Opinions from Across the Globe
Q. How do you bridge the gap between what you are known for doing well as a business and what you want to be known for doing well as a business?
Progress in life is all about reinvention.
Reinvention is what allows you endless opportunities to continue exploring new parts of your customer desires and business goals.
Exploration is growth, and growth in this sense is not outward facing but inward. There are a number of ways to do this…
- See your business from an outsiders’ perspective. If you never knew your business, or what it offers, what would you want it to offer to you?
- Write a list of areas you would need to change to accommodate this and allocate a timeframe for each item.
- Do one little thing each day to get you closer to that desired outcome. Consumers are more accepting of business transitions these days as they are aware of how quickly the market shifts.
- Create milestones for review and ensure you are honest about the progress or effectiveness.
- Communicate the journey (behind the scenes), even if it does not work out. Your audience will appreciate the transparency.
- Be sure to monitor how the market is reacting to the change through surveys, engagement on social media, etc.
Reinvention is an art form and it is a process. As you would know, it is not meant to be a “quick fix” or an “overnight solution.” It is a deliberate practice, day in and day out, to safeguard the sustainability of the business as you build this new world.
Q. Do crazy ideas ever pay off in business?
Crazy ideas (when executed properly and methodically) usually do pay off!
Most successful people you hear about who have crazy ideas usually follow a process to create, develop, trial and review.
A typical process is to:
- brain dump a rough plan
- work with their senior leadership team and/or employees
- create a project plan, allocate timelines
- upskill the team – or hire, partner up with another organisation – to execute.
They also assess what the potential is for the crazy idea to have an impact on how they service customers/clients/audience.
In saying this, the craziest of crazy ideas are born from an issue, challenge or life trauma.
For example, the biggest online jewellery store, “I Do, Now I Don’t” was birthed from a personal trauma of a terminated engagement. “Send Your Enemies Glitter”, was birthed from a person who wanted revenge on another.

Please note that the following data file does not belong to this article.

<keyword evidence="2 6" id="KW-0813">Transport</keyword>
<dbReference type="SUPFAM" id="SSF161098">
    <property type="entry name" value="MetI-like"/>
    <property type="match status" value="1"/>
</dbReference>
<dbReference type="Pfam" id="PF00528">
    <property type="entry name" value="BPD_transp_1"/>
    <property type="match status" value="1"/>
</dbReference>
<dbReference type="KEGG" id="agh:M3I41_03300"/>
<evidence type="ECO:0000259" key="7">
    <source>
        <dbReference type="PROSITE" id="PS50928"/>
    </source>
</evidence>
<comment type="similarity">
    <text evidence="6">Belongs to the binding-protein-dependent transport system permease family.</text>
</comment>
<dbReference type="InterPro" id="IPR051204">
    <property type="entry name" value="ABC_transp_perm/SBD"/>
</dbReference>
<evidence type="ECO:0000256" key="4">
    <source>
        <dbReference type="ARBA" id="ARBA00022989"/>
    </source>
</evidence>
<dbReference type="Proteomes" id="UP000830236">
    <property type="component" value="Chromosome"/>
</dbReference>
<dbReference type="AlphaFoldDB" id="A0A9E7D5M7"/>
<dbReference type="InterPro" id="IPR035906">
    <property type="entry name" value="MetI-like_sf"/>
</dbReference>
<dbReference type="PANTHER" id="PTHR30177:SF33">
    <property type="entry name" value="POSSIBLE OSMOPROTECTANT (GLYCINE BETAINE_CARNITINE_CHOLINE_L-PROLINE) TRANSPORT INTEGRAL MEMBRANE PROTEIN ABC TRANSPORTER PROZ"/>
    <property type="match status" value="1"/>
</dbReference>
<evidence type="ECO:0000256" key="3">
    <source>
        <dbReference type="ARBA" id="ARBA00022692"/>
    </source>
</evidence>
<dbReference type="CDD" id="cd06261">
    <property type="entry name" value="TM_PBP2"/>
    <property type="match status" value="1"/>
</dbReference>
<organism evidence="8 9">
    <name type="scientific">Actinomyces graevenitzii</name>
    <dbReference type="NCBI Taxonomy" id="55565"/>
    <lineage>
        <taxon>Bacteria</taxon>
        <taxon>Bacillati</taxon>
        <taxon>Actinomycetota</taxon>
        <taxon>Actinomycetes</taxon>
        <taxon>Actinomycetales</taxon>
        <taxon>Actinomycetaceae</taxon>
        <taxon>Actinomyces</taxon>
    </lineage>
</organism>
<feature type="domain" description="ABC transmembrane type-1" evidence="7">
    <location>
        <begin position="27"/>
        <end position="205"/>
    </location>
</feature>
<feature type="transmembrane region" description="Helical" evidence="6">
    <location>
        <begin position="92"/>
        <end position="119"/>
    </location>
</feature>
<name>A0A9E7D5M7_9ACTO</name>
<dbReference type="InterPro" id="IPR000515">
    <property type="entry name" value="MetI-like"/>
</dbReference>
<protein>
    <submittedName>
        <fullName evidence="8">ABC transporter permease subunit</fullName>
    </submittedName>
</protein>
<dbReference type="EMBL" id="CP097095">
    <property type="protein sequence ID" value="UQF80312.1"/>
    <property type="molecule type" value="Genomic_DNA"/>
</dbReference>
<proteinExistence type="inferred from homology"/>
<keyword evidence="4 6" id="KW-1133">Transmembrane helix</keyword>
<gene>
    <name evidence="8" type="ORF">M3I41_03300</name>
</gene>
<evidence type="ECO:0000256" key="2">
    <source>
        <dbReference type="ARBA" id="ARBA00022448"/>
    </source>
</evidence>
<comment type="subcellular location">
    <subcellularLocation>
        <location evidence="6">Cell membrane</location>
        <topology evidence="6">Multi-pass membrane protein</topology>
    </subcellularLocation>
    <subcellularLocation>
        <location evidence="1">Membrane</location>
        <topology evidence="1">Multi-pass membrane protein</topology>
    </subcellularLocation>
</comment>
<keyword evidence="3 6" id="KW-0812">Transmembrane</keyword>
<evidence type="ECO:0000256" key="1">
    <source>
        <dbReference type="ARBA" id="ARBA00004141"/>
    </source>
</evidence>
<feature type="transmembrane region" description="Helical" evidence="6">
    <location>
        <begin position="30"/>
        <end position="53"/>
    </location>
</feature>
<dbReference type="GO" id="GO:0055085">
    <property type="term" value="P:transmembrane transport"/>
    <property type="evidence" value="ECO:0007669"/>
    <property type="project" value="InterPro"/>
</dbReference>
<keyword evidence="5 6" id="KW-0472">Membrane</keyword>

Take a page out of Alice’s In Wonderland’s advice,
“(I) Think up 6 impossible things before breakfast”.
Eventually, you will find one that seems logical and will stick. This is what will set you apart from the rest.
Q. What’s one thing you need to know before you embarked on a business growth phase?
It is estimated you should start planning 12-24 months in advance for when you want to execute on a growth strategy for the business.
The challenge facing all businesses who are seeking to grow is;
- How do you maintain current revenue streams and resources without paying out more for additional resources?
- How can you resource your business effectively to grow when you’re not 100% sure of the exact skills/roles you need to make it work?
- How much of your business do you give away for investment funds? What are the options if you don’t want to give away shares in your business?
Just to name a few.
One of the best ways to consider support is to outsource this for a temporary period of time (to fast track the process) or take the full 24 months to plan out all areas of the business to ensure the growth can be sustained – minimising financial loss and brand damage.
Q. What’s one of the best ways to let loyal customers know they are appreciated?
Reach out to them directly, personally and with extreme gratitude.
A personalised email, not a group or newsletter or ‘standard thank you email, can go a long way to showing appreciation. Human’s brains (and subsequent emotions) are wired to overstate the simplest of nice gestures due to the highly interruptive, generally negative world they operate in daily. We are mammals and adore knowing we belong, we matter and what we do has an impact – even if that is buying something from another.
A mention on your social media post (or a tag with permission – for privacy reasons) to publicly acknowledge them for supporting your organisation. Public recognition goes a long way to feeling appreciated and like part of the community, for the same reasons as above.
A voucher of sorts – dinner voucher, a nights accommodation, tickets to a show – depending on how well you know your customers.
A reward – phone call, message or email to advise the order they have placed recently will be covered by the company.
There are hundreds of way to show appreciation to your loyal customers, however, sometimes the simplest (and usually the most cost effective) gestures mean more than any ‘gift or reward’ they receive (even though they would likely appreciate that too!).